Strawberry Patch

For the first two months of Evy’s life, I thought she had a blister on her upper lip from nursing. My “What to Expect the First Year” book assured me that nursing blisters are common and not painful for the baby, so I didn’t think twice about it. Then we visited my husband’s family, which consists of a bunch of doctors and other highly educated individuals, and his cousin who happens to be a pediatrician mentioned that Evy’s blister might, in fact, be a hemangioma.

This word brought visions of my Anatomy and Physiology flashcards to mind.

oma: suffix meaning “tumor”

mick: name of new mother that wasn’t worried, now very worried

She saw the flicker of panic in my eyes and broadened her description. It’s actually a birthmark that occurs often on Caucasian infants. Sometimes people call it a “Strawberry Patch.”

According to the Mayo Clinic’s website, a hemangioma is a “birthmark that appears as a bright red patch or a nodule of extra blood vessels in the skin. It grows during the first year of life, and then recedes over time.”

After reading this, I was adequately mollified. Plus, I heard from my mom that I had one on my forehead soon after being born. Evy’s so lucky she has it on her lips. She has a constant pout that rivals Angelina’s. I almost hope for her sake that it doesn’t recede.

Once I started explaining to people that Evy’s lip had a birthmark, lots of people told me stories of how they had one or someone they knew had one.

One of those stories makes me smile every time I notice Evy’s pouty lip. My cousin Courtney had a large hemangioma on her belly until she was about five years old. Her older sister was telling me how Courtney would meet people and, soon after being introduced, lift up her shirt and proudly show off her Strawberry Patch. She’d walk around the house topless, flaunting her birthmark to her three sans-strawberry-patch siblings. Cami, her sister, told me how jealous she became of Courtney.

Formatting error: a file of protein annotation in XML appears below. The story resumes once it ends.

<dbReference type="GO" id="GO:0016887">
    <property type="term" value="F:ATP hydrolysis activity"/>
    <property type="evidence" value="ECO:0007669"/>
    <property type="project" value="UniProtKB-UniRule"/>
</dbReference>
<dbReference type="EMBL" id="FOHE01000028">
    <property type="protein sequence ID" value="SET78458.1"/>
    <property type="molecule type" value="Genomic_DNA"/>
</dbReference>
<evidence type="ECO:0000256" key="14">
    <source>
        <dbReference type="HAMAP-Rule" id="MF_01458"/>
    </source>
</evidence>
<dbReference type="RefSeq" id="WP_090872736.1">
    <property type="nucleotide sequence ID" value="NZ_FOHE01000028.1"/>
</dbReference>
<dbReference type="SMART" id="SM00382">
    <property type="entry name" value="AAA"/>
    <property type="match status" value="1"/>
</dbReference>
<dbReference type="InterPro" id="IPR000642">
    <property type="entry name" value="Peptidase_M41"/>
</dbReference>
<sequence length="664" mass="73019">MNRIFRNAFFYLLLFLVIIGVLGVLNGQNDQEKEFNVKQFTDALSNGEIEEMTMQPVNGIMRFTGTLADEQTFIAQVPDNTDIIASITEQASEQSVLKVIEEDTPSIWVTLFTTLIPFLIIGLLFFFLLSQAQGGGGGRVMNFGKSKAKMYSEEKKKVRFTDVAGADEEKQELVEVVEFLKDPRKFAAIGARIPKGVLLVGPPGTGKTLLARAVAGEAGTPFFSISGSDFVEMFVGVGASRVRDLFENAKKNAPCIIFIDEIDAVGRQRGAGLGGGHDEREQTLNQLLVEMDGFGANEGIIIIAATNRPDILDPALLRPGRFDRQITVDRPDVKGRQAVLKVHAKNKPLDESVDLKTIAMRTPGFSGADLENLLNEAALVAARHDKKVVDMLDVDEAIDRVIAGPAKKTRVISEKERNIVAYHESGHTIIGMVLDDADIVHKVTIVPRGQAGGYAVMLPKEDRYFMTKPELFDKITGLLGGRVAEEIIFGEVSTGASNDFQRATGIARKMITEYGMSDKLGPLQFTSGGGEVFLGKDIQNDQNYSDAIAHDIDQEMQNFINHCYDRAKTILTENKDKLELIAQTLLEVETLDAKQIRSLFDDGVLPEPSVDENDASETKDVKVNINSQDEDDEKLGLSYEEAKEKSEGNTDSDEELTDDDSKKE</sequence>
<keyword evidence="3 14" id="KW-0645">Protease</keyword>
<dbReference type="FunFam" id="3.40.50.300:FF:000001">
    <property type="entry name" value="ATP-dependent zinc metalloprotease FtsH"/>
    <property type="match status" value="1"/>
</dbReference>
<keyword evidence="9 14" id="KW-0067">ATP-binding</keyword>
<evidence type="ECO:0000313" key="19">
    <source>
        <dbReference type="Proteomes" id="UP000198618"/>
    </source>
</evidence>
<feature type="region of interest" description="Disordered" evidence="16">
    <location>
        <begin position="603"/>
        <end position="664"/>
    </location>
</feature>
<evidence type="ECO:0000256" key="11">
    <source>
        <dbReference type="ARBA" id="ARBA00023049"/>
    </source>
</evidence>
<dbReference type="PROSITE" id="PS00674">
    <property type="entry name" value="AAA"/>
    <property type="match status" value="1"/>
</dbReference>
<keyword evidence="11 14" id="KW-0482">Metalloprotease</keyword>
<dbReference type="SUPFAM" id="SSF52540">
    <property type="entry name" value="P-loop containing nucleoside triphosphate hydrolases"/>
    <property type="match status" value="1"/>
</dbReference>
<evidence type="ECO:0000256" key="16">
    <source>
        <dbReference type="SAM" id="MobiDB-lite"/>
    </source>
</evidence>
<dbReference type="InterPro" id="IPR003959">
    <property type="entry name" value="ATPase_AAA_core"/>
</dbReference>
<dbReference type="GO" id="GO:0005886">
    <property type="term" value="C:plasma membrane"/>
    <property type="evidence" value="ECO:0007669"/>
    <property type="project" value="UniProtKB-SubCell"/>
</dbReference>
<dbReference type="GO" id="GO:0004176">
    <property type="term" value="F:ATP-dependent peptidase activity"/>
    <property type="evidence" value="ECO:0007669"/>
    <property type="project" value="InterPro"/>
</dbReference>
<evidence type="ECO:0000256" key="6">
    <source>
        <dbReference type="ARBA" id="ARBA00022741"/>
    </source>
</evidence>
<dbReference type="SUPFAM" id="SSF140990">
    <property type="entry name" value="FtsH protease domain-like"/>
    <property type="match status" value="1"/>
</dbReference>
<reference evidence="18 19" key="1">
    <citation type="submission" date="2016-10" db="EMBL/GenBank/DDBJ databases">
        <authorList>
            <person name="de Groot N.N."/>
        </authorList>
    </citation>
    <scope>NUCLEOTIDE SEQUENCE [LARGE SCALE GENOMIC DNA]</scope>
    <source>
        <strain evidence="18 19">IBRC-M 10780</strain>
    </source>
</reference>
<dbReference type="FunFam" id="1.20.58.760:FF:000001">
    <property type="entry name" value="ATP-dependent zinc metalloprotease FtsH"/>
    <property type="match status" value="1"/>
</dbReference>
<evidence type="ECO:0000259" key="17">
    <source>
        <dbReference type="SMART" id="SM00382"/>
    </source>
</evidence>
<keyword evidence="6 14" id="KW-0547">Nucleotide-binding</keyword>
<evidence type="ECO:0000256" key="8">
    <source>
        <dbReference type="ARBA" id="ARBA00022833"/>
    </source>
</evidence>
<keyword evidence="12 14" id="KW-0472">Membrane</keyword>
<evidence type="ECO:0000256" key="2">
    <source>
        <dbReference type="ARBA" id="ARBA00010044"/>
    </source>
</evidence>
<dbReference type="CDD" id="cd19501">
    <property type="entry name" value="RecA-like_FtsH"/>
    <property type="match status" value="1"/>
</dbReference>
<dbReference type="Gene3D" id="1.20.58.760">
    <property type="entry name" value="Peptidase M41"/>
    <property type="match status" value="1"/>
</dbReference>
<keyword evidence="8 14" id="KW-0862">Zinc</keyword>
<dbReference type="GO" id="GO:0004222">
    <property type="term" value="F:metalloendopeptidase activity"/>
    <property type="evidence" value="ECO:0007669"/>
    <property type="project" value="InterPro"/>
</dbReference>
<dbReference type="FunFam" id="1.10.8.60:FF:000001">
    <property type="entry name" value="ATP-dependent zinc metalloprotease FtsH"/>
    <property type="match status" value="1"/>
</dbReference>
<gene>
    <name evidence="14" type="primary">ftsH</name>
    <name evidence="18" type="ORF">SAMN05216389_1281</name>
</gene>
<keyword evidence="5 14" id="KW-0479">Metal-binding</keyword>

“I wanted a Strawberry Patch so bad!”

Courtney gloated about her special mark until it disappeared.

I don’t know how Courtney came to believe that her birthmark made her special. It might have been my aunt Lauri convincing her it was something to be proud of, or it may have been something Courtney believed herself.

I love this story though and I hope that when Evy finds something unusual about herself I can promote this kind of thinking in her.

A mark of distinction rather than an imperfection.

How could she not be proud of these puckers?

lips

#Madly

You know you’re madly in love with your baby when, during her naptime – the time when you should be working…vacuuming…exercising…calling people…emailing…folding clothes…or taking your own nap – you end up looking through all the pictures and videos you have of your baby in your phone.

Time wasted?

Never.

Scary World

“We’re recommending to people that they stay home … and that they don’t go anyplace and congregate in large crowds.”from CNN.com

The world is scary.

You might get hurt if you go outside.

Strangers are dangerous. Do not trust anyone.

After the explosions that happened in Boston today, I’m sad to think of how the world will look when Evy is older. Actually, not so much the world, more the U.S.A.

In other parts of the world, people have lived with this kind of fear and uncertainty for decades. Senseless violent acts against the innocent are commonplace. I can’t imagine being a mother and wondering if the trip to the grocery store will be interrupted by a suicide bomber. Or if a terrorist group might recruit my son to be that bomber. Or if a militia will raid my village and steal the innocence of my daughter.

Sadly the list of “or ifs” goes on and on.

Today we saw a glimpse into how that might feel. When something as innocuous as a marathon is forever tainted by the a memory of something evil.

To be fair, this isn’t the only evil act of recent years to remind us of our nation’s decline. Shootings, corruption, sexual scandals, and attacks all come to mind.

This is a tough one though. Three people are dead and hundreds are injured because someone was mad and wanted to be noticed. That person or persons ruined a type of event that has always inspired rather than dismayed.

I pray for all those affected by today’s events, and I also pray for those people in other nations who feel this sadness daily.

Thank you Lord for letting us know that this is not how things are supposed to be.

An eternity is waiting that makes a lot more sense than this.

“The Lord knows the days of the blameless, and their inheritance will be forever.” Psalm 22:26

Parenting Tip #426

In preparation for parenthood, I’ve asked a lot of seasoned veterans for advice. My favorite answers are the unique ideas that are specific to real-life situations. Here’s a little nugget of wisdom from my super mommy sister-in-law:

Put the Gimme’s in Your Pockets

Whenever my sister-in-law would take her three children to the store, she would always stop them at the front door and tell them to “put the gimme’s in your pockets.” Hearing this command, the children would swipe a hand over their open mouth and “grab” their gimme’s, then place them in their pockets.